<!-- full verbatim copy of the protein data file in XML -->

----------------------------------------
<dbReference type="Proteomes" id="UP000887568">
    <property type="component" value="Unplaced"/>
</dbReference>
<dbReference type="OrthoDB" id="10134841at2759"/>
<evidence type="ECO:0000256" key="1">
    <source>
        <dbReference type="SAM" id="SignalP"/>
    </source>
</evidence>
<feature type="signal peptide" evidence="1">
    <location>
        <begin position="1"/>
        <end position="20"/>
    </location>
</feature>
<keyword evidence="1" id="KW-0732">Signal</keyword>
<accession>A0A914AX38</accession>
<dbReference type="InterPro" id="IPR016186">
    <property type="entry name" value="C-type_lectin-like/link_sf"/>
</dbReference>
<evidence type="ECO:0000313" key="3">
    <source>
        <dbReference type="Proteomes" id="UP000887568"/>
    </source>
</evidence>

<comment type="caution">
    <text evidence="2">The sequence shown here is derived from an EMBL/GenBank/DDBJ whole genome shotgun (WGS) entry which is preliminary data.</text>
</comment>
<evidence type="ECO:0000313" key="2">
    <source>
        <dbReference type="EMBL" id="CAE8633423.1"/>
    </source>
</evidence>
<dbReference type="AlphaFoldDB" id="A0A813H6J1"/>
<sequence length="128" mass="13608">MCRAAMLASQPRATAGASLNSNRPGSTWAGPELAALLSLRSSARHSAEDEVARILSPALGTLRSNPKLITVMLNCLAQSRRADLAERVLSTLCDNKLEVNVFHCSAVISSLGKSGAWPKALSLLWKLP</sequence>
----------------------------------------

<dbReference type="Proteomes" id="UP000887568">
    <property type="component" value="Unplaced"/>
</dbReference>
<dbReference type="OrthoDB" id="10134841at2759"/>
<evidence type="ECO:0000256" key="1">
    <source>
        <dbReference type="SAM" id="SignalP"/>
    </source>
</evidence>
<feature type="signal peptide" evidence="1">
    <location>
        <begin position="1"/>
        <end position="20"/>
    </location>
</feature>
<keyword evidence="1" id="KW-0732">Signal</keyword>
<accession>A0A914AX38</accession>
<dbReference type="InterPro" id="IPR016186">
    <property type="entry name" value="C-type_lectin-like/link_sf"/>
</dbReference>
<evidence type="ECO:0000313" key="3">
    <source>
        <dbReference type="Proteomes" id="UP000887568"/>
    </source>
</evidence>

<comment type="caution">
    <text evidence="2">The sequence shown here is derived from an EMBL/GenBank/DDBJ whole genome shotgun (WGS) entry which is preliminary data.</text>
</comment>
<evidence type="ECO:0000313" key="2">
    <source>
        <dbReference type="EMBL" id="CAE8633423.1"/>
    </source>
</evidence>
<dbReference type="AlphaFoldDB" id="A0A813H6J1"/>
<sequence length="128" mass="13608">MCRAAMLASQPRATAGASLNSNRPGSTWAGPELAALLSLRSSARHSAEDEVARILSPALGTLRSNPKLITVMLNCLAQSRRADLAERVLSTLCDNKLEVNVFHCSAVISSLGKSGAWPKALSLLWKLP</sequence>